I was waiting for your cherry picking. That's still 7 and 5% difference, not 2. And because the average difference is larger, you're trying to manipulate the simple truth that colemak has significant travel distance improvement. Perhaps I should find the texts with the largest difference and put them into the argument? It's easy to find some with 20%. Also, I'm very curious why you think Dvorak has some kind of magical attributes. It's just old and outdated and outpassed. There is no magic. The guy analyzed some books by hand and more or less picked the arrangement he thought was best. Hey, that's an intelligent person thinking about an effective layout, and it was therefore easy to improve on qwerty. And it didn't stand a chance against mass text analysis by raw computer power many decades later. The only thing left is that's optimized for hand alternation where modern alternatives are not. And they are not by choice, because hand alternation isn't really good, and they optimized on hand travel and finger rolls instead. Hand alternation is as comfortable as your cursor keys spread out over two hands.

woody
Count Troller

05 Oct 2011, 13:36

What is this "distance" in the measurements?

cactux

05 Oct 2011, 13:41

[Account and posts deleted on request]

rouston

05 Oct 2011, 13:46

Why not asking Ripster, the self proclaimed number one keyboard specialist on earth?

cactux

05 Oct 2011, 13:50

[Account and posts deleted on request]

User avatar
webwit
Wild Duck

05 Oct 2011, 13:53

Ripster is ooooold. He can't learn new tricks like a new layout.

woody
Count Troller

05 Oct 2011, 16:50

Thanks, cactux, for the "distance" metric explanation.

It is, IMHO, pretty bad. It is just another home row exaggeration. From the definition, the least distance accumulation stems from same finger usage, which is quite painful - try typing (on QWERTY) sequence of WSWSWSWSWS or WXWXWXWXWX.

Anyway, don't include me in layout wars, was just trying to decipher the statistics. I don't use constant hand positions (homerow) and I even dream in QWERTY.

itlnstln

05 Oct 2011, 17:18

If I didn't use multiple PCs all the time, I would learn Colemak. I checked it out for a little while one day, and did seem pretty easy to pick up. Dvorak's all over the place. While it's better than QWERTY, like webwit said, it jacks up a lot of the commonly used shortcuts.

User avatar
webwit
Wild Duck

05 Oct 2011, 17:40

The next step of denial is to throw in that the whole distance thing is wrong ;) While it is a valid measurement to show how much effort you have to put into typing texts with different layouts. It is valid because it quantifies, for example, that the position of E with qwerty is less comfortable and less optimal than the position of E with colemak. I don't see how that is wrong.

Same finger combos are wrong though and is something all modern layouts avoid by design. Finger rolls is where it is at. The layout freaks are as deep into these things and how everything balances out as we are deep into different Cherry switches and their characteristics. To suspect such a basic error is a gross underestimation of their knowledge. They mostly battle how different aspects and optimizations balance out. For example, you could improve a little bit on colemak travel distance, but at the expense of shortcut compatibility. Note how in the stats from the tool there is a Same Finger statistic (it is there to show you how good/bad it is), which shows that only qwerty has an issue with same finger combinations. In other words, the exact opposite of the point that this is an issue if you optimize for least distance.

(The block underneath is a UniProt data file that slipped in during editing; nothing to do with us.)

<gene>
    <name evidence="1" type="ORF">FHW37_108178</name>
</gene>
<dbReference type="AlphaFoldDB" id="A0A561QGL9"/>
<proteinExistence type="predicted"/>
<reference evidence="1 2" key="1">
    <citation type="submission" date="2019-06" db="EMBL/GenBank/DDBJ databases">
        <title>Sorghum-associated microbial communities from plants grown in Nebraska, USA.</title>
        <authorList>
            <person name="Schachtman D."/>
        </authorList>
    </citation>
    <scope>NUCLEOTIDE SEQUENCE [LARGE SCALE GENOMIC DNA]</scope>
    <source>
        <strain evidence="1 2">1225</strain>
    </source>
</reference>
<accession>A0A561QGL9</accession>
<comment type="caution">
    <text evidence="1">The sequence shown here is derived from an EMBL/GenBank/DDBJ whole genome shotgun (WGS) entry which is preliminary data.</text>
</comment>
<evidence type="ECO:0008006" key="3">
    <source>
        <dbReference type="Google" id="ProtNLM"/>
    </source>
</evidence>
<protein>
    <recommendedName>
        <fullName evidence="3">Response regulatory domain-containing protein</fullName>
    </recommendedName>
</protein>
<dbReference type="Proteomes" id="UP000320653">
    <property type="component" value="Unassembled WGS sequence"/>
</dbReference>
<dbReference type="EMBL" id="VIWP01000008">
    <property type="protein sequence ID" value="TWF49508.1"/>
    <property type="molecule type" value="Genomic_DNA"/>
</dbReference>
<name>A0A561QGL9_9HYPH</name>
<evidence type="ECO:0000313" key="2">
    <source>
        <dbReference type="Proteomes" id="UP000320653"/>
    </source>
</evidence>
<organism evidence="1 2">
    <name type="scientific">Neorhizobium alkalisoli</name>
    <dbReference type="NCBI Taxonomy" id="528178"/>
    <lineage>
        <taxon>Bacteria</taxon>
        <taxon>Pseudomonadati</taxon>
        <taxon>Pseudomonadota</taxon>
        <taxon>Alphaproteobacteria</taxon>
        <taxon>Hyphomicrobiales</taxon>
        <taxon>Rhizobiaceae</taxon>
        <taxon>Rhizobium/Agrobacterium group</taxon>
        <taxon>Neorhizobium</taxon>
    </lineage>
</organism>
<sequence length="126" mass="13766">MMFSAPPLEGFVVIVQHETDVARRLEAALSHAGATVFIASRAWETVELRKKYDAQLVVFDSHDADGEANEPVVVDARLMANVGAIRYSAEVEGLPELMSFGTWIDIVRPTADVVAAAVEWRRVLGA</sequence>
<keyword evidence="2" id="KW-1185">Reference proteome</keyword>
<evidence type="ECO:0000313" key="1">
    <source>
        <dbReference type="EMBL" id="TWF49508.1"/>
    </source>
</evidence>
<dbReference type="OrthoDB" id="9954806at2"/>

I think if you already use dvorak, there's little reason to switch to colemak or one of the other modern layouts, because there's less win for your investment. However, if you switch from qwerty, the premise still stands: there is no reason any longer to switch to dvorak because there are better alternatives now, except if you're a strong believer in hand alternation (some like the rhythm, others find it confusing) or if you like a particular language variant, or if like the fact it's readily available in all operating systems. I never had a problem with this with colemak though, and I don't use a USB stick either. When I'm remote and need colemak, I go to the site and download the layout, it takes 1 minute.

User avatar
fossala
Elite +1

16 Oct 2011, 11:43

Well I am up to 35 wpm with dvorak now (100% accuracy).

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Jim66

18 Oct 2011, 01:26


User avatar
fossala
Elite +1

18 Oct 2011, 09:51

A 2 handed 3d maltron was on ebay.co.uk the other day. Last I checked it was at £100.

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Jim66

18 Oct 2011, 13:20

fossala wrote:A 2 handed 3d maltron was on ebay.co.uk the other day. Last I checked it was at £100.
Indeed, I had my eye on that too.

How are you getting on with DVORAK now? Have persevered, or did you revert back to QWERTY?

User avatar
fossala
Elite +1

18 Oct 2011, 15:06

The only thing I type in qwerty now is some passwords that are muscle memory rather than knowing the password. I have set up my scroll lock key to switch between the 2. But yeah even all my uni work is being done in dvorak.

User avatar
Jim66

18 Oct 2011, 15:18

fossala wrote:The only thing I type in qwerty now is some passwords that are muscle memory rather than knowing the password. I have set up my scroll lock key to switch between the 2. But yeah even all my uni work is being done in dvorak.
Nice, I haven't got the time/patience to learn DVORAK at the moment.

User avatar
fossala
Elite +1

11 Nov 2011, 23:47

Just over a month later and I can type 70wpm. Nearly at my old speed.